DETROIT, July 29, 2015 /PRNewswire/ -- Following the lead of federal judge Terrence Berg regarding ongoing proceedings against Oakland Township by Moceri/DM Investments and former township supervisor Joan Buser, Moceri/DM Investments filed complaints Tuesday (July 28) against Oakland Township in the Oakland County Circuit Court, claiming the township's approach to land zoning violates the Michigan Persons with Disabilities Civil Rights Act, the Elliot-Larsen Civil Rights Act, and the Michigan Zoning Enabling Act.
The federal housing discrimination complaint brought by Moceri and separately, by the Michigan Paralyzed Veterans, will continue in federal court.
These developments follow last month's U.S. Supreme Court ruling that housing discrimination does not need to be intentional in order to be illegal – creating far reaching consequences for a lawsuit against Oakland Township for aggressively blocking a housing project that would accommodate disabled veterans and the elderly.
The SCOTUS ruling in the case – Texas Department of Housing and Community Affairs vs. Inclusive Communities Project – maintains that objectors to lending, zoning, rental and sales practices can base a legal argument on the disparate impact the practices have on certain groups; whether the practice was intended to produce a disparate impact or not.
"Federal and state law requires that you make some accommodations for the handicapped so they can participate in the community," said Edward Kickham, a partner at Kickham Hanley, the firm representing Moceri. "Oakland Township has a long list of reasons why they don't want paralyzed veterans and disabled people in the township; but the law is now crystal clear on this -- you have to make an accommodation so that the disabled are not excluded, whether it was your intention to exclude them or not.
"Nevertheless, in this case we do intend to prove that Oakland Township intentionally and knowingly discriminates against the elderly and disabled," Kickham said.
Moceri/DM Investments and Joan Buser in December 2014 filed a lawsuit against Oakland Township in Federal Court contending the Township had engaged in discriminatory housing practices under the Federal Fair Housing Law, and the Americans with Disabilities Act, by aggressively blocking approval of the Blossom Ridge housing project. The Michigan Paralyzed Veterans filed a similar suit against Oakland Township, also in December 2014, pointing out that the blocking of the project was discriminatory against all persons with disabilities – regardless of military status.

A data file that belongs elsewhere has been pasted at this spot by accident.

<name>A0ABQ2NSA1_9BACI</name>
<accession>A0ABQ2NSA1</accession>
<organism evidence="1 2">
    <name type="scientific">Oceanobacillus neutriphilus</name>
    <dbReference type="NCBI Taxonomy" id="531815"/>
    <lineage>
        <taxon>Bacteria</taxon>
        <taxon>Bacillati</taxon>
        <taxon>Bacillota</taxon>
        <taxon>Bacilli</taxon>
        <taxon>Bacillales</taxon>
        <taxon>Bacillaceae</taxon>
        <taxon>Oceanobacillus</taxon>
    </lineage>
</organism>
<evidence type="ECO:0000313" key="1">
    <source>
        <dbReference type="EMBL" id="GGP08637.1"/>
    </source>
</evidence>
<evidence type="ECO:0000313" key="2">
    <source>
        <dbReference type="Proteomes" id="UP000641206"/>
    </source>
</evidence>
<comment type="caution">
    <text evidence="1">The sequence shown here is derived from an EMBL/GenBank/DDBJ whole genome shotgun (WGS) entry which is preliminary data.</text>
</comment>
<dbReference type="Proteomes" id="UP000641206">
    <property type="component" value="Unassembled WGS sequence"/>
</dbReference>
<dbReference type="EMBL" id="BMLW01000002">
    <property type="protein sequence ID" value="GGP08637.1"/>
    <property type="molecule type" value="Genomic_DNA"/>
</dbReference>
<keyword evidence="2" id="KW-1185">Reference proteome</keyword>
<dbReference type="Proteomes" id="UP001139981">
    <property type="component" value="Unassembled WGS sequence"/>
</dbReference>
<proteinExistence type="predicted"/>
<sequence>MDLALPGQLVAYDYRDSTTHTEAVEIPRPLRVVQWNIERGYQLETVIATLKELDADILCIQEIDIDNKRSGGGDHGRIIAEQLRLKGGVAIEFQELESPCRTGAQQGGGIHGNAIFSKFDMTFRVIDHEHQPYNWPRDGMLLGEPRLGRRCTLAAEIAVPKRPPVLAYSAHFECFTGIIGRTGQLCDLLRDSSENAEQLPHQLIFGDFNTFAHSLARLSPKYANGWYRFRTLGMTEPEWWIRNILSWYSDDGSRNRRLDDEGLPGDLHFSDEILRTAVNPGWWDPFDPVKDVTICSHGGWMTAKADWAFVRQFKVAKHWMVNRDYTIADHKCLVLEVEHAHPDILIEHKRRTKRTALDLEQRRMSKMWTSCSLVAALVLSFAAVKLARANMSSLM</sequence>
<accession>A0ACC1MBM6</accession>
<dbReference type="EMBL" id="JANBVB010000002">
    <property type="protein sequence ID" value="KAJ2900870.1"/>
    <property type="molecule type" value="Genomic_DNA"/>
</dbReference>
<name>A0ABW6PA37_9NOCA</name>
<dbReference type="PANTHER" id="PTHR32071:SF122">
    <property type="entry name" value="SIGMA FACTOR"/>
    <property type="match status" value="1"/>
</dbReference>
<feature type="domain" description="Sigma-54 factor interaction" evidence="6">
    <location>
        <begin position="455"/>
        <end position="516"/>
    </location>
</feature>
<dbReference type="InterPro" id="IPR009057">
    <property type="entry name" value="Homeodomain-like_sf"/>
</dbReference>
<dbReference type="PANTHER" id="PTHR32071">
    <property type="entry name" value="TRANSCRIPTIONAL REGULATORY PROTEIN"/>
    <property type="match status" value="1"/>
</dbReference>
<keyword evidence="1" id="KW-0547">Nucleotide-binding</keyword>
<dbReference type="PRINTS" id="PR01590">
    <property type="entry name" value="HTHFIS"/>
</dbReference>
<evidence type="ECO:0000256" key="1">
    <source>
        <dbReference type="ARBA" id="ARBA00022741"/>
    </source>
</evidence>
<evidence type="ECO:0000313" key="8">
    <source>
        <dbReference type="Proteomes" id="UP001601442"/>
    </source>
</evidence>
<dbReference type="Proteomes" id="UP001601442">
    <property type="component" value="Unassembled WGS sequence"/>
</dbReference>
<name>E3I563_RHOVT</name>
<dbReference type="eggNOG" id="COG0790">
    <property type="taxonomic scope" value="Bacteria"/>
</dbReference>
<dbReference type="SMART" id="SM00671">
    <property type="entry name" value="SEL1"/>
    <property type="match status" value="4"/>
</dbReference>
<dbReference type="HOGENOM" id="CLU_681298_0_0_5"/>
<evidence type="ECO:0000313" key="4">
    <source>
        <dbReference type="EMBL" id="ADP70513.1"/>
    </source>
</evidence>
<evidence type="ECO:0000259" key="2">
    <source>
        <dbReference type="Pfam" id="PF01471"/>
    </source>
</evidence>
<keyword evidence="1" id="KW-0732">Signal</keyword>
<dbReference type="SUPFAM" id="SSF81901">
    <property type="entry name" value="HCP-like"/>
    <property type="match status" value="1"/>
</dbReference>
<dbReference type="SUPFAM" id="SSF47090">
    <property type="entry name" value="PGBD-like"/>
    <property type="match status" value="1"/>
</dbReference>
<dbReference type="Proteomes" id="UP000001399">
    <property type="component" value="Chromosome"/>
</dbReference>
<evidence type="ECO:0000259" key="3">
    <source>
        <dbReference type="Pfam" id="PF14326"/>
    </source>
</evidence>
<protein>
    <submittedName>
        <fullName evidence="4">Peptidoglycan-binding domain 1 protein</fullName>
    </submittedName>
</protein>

The Blossom Ridge development, proposed by Moceri Companies on 42 acres of land it owns on the township's southwest side, would include 134 congregate care units, with 60 four-plex ranch style units and 44 duplexes. All of the units are designed to accommodate the elderly and the disabled at an affordable cost.
Oakland Township currently has no accommodations for the disabled or the elderly, and has no land zoned for multifamily development. Its zoning restrictions are so narrow, restrictive and exclusionary that they serve to exclude multifamily development from the area altogether.
The Township has said that any exclusion of the disabled or elderly was unintentional.
"We sought guidance from the Department of Housing and Urban Development and the Department of Justice on this important issue," said Dominic Moceri, Vice President of The Moceri Management Company. "The ultimate guidance came from the Supreme Court of the United States, which validates our claims of discrimination – whether intentional or not."